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Created by Rick on Jun 8, 2010

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Guest

Mountain Home, AR

#13858 Aug 14, 2012
Why bother....
Super Troll

United States

#13859 Aug 14, 2012
peachy keen wrote:
<quoted text>
hey idiot wher you get that idea that some dem said this peachy keen canada stuff but yo cant name 1
Sounds like someone was hitting the rock last night.
Reality Check

Warren, AR

#13860 Aug 14, 2012
BARNEYII wrote:
<quoted text>
"My original post said that there are more doctors declining to take medicare patients and that is correct"
You are sadly mistaken, it is not correct.
Overall, beneficiary access to physician services is good or better than that reported by privately insured patients age 50 to 64. For example, in 2010, 75 percent of beneficiaries reported that they had no problem scheduling timely routine-care physician appointments.
Multiple surveys show that most physicians are accepting Medicare patients. For example, the 2008 National Ambulatory Medical Care Survey found that 90 percent of physicians with at least 10 percent of their practice revenue coming from Medicare accepted at least some new Medicare patients.
Medicare’s payment for physician fee-schedule services in 2009 averaged 80 percent of private insurer payments for preferred provider organizations, a figure unchanged from the preceding year.
A recent study found that in 2007, hourly compensation rates for some specialties were more than double the rate for primary care. The Commission has recommended enhancements to primary care, such as increasing Medicare payments for primary care services provided by primary care practitioners.(Note: The 2010 Affordable Care Act increased payments to primary care doctors by 10%.)
In 2009, the Medicare margin for the median efficient hospital was 3.0 percent.(We define efficient hospitals as those that consistently perform relatively well on cost, mortality, and readmission measures.) While most of these relatively efficient hospitals generate profits on Medicare patients, about one-third do not.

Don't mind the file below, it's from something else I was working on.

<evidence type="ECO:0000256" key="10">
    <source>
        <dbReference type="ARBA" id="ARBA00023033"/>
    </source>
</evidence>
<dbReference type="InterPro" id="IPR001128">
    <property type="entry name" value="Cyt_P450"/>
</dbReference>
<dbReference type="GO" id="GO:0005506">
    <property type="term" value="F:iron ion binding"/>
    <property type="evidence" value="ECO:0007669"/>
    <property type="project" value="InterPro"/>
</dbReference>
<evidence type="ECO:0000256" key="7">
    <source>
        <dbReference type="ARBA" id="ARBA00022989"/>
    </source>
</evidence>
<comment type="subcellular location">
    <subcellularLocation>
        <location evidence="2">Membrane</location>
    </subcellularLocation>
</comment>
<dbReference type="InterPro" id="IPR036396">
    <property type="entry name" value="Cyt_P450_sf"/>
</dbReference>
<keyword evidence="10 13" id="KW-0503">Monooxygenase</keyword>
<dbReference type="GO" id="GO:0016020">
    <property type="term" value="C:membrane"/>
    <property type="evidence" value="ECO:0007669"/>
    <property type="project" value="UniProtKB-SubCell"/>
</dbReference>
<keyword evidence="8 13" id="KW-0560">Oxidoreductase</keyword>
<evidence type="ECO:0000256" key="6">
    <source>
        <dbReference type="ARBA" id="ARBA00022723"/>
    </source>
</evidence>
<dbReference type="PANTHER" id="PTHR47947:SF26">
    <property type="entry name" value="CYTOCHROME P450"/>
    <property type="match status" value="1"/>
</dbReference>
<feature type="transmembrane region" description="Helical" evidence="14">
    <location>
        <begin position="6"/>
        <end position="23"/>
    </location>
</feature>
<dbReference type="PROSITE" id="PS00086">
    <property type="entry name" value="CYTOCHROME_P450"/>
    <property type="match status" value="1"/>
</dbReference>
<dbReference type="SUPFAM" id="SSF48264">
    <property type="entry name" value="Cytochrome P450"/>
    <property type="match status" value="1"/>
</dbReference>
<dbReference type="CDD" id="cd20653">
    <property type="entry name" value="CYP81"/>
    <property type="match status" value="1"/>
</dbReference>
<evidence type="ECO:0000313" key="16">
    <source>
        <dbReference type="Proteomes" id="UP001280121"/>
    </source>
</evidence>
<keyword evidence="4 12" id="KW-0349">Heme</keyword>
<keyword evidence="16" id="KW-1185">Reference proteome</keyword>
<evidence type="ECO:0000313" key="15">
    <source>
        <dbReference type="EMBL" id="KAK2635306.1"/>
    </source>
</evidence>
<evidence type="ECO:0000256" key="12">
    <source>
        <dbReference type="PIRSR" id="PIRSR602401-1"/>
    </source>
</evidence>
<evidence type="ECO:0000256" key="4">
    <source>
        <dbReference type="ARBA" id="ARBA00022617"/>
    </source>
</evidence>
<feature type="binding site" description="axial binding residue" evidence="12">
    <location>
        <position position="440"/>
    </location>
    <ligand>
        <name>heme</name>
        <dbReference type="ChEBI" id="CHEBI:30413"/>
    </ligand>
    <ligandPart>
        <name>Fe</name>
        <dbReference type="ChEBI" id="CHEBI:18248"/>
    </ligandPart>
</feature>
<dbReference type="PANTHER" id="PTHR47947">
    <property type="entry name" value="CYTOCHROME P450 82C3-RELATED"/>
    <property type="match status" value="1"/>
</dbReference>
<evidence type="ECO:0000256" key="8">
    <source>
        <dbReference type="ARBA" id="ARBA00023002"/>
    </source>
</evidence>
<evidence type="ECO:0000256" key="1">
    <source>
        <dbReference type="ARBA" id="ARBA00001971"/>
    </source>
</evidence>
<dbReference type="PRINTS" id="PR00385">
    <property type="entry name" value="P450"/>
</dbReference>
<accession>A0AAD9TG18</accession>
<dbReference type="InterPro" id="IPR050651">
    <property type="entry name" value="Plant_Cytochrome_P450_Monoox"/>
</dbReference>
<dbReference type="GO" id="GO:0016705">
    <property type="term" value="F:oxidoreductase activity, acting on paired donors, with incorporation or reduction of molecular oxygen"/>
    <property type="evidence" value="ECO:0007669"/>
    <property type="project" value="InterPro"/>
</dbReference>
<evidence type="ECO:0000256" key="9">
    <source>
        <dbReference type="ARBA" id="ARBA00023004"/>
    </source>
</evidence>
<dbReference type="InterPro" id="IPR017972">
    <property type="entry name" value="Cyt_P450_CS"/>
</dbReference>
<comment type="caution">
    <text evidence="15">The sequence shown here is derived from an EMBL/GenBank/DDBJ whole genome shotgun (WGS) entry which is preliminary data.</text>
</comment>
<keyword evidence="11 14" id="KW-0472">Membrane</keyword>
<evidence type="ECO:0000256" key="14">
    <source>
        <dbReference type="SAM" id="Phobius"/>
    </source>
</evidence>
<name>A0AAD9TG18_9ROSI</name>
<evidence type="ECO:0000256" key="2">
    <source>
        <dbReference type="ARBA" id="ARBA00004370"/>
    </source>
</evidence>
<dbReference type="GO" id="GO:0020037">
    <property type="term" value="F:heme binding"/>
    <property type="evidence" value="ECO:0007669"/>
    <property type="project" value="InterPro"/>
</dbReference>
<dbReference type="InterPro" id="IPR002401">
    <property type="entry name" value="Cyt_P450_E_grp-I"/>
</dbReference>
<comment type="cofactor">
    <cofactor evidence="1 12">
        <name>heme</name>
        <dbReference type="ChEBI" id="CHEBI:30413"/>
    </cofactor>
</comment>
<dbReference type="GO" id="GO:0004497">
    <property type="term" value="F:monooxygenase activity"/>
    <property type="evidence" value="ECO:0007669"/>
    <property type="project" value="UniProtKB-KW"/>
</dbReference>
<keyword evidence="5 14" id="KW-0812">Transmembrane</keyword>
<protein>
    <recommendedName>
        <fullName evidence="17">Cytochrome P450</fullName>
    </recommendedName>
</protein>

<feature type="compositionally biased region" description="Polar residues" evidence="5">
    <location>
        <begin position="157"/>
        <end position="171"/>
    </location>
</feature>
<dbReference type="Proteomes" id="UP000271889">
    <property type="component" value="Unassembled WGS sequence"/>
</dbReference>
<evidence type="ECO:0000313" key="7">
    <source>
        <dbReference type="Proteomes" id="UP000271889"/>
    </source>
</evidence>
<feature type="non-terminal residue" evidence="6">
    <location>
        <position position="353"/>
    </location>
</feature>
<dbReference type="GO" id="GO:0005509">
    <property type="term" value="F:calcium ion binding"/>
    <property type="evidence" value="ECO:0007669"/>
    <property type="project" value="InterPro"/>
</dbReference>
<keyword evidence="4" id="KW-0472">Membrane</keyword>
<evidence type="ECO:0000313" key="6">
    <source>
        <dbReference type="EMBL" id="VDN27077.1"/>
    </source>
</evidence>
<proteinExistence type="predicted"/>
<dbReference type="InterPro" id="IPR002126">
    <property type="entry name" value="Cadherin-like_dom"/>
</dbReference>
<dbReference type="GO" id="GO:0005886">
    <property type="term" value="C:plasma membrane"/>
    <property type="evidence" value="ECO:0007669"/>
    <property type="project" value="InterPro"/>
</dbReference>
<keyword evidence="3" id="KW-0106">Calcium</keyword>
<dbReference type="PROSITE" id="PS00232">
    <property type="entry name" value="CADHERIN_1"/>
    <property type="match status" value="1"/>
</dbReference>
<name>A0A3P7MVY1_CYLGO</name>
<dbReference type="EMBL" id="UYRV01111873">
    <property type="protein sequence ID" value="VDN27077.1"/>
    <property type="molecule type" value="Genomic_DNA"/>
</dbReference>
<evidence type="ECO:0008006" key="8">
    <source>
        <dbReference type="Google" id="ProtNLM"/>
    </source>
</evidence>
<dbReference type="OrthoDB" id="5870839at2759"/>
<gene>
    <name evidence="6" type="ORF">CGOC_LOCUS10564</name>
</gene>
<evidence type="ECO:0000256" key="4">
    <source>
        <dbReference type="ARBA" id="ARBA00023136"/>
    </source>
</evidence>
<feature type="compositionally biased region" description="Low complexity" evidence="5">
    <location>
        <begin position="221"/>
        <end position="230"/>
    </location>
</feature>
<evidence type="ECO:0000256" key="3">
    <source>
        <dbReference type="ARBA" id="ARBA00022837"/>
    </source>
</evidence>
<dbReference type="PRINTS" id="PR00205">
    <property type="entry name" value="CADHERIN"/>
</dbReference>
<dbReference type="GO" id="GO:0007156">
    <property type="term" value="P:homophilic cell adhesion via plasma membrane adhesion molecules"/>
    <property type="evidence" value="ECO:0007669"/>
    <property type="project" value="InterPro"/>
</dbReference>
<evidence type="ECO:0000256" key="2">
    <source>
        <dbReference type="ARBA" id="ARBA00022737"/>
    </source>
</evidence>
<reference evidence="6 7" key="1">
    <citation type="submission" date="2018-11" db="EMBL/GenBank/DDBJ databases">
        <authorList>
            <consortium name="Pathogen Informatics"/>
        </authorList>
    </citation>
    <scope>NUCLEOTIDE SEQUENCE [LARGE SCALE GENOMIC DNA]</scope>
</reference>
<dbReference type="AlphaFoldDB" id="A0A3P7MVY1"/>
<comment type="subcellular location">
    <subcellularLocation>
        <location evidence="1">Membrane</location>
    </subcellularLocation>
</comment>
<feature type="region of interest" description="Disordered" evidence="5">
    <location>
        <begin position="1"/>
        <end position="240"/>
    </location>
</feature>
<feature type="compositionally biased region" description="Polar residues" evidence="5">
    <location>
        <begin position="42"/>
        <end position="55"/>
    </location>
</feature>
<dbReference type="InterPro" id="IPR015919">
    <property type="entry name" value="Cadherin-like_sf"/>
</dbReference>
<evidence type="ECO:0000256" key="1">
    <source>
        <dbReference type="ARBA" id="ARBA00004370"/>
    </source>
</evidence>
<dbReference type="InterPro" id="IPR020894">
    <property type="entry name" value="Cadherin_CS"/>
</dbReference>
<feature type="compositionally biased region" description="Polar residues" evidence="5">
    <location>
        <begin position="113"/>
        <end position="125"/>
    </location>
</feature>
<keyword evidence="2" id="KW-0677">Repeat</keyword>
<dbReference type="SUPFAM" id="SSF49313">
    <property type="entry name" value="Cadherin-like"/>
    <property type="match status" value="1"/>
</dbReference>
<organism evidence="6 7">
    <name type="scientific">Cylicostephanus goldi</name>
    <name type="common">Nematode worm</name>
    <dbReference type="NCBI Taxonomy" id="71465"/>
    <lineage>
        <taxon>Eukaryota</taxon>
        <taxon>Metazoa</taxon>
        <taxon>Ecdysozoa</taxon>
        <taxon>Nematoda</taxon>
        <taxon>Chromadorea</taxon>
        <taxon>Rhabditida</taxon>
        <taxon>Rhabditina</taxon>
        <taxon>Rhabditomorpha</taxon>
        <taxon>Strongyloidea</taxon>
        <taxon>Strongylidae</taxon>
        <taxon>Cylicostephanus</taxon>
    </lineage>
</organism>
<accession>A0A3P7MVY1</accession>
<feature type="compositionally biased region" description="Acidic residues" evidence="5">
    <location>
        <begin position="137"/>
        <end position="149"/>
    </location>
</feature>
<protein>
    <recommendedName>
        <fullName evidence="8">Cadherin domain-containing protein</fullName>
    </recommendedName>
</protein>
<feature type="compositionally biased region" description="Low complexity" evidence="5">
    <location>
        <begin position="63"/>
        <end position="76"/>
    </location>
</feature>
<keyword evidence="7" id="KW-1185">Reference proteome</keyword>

http://tucsoncitizen.com/medicare/2011/08/23/...
You are cherry picking again. For example, the unemployment rate in N. Dakota is 3.8% but you can't take that and say that America is doing just fine because we are not. That is exactly what you are doing. I never said that no doctors are taking new medicare patients. I said that the number of doctors not taking new medicare patients is on the rise. Let's assume your argument is correct that payments have increased 10%. On Feb. 26, 2010 Congress failed to stop a 21% decrease in payments doctors already considered to be too low so that means that a 10% increase still keeps reimbursement payments too low. Besides, the stats you quote are irrelevent because they were pre-Obamacare and about half of them were pre-Obama. That makes a huge difference. The stats I quoted were there because of Obamacare and Obama's policies. What you just essentially did is give Bush credit for a healthier medicare program than under Obama. I didn't think you had that in you.
guest

Blytheville, AR

#13861 Aug 14, 2012
BARNEYII wrote:
<quoted text>
"My original post said that there are more doctors declining to take medicare patients and that is correct"
You are sadly mistaken, it is not correct.
Overall, beneficiary access to physician services is good or better than that reported by privately insured patients age 50 to 64. For example, in 2010, 75 percent of beneficiaries reported that they had no problem scheduling timely routine-care physician appointments.
Multiple surveys show that most physicians are accepting Medicare patients. For example, the 2008 National Ambulatory Medical Care Survey found that 90 percent of physicians with at least 10 percent of their practice revenue coming from Medicare accepted at least some new Medicare patients.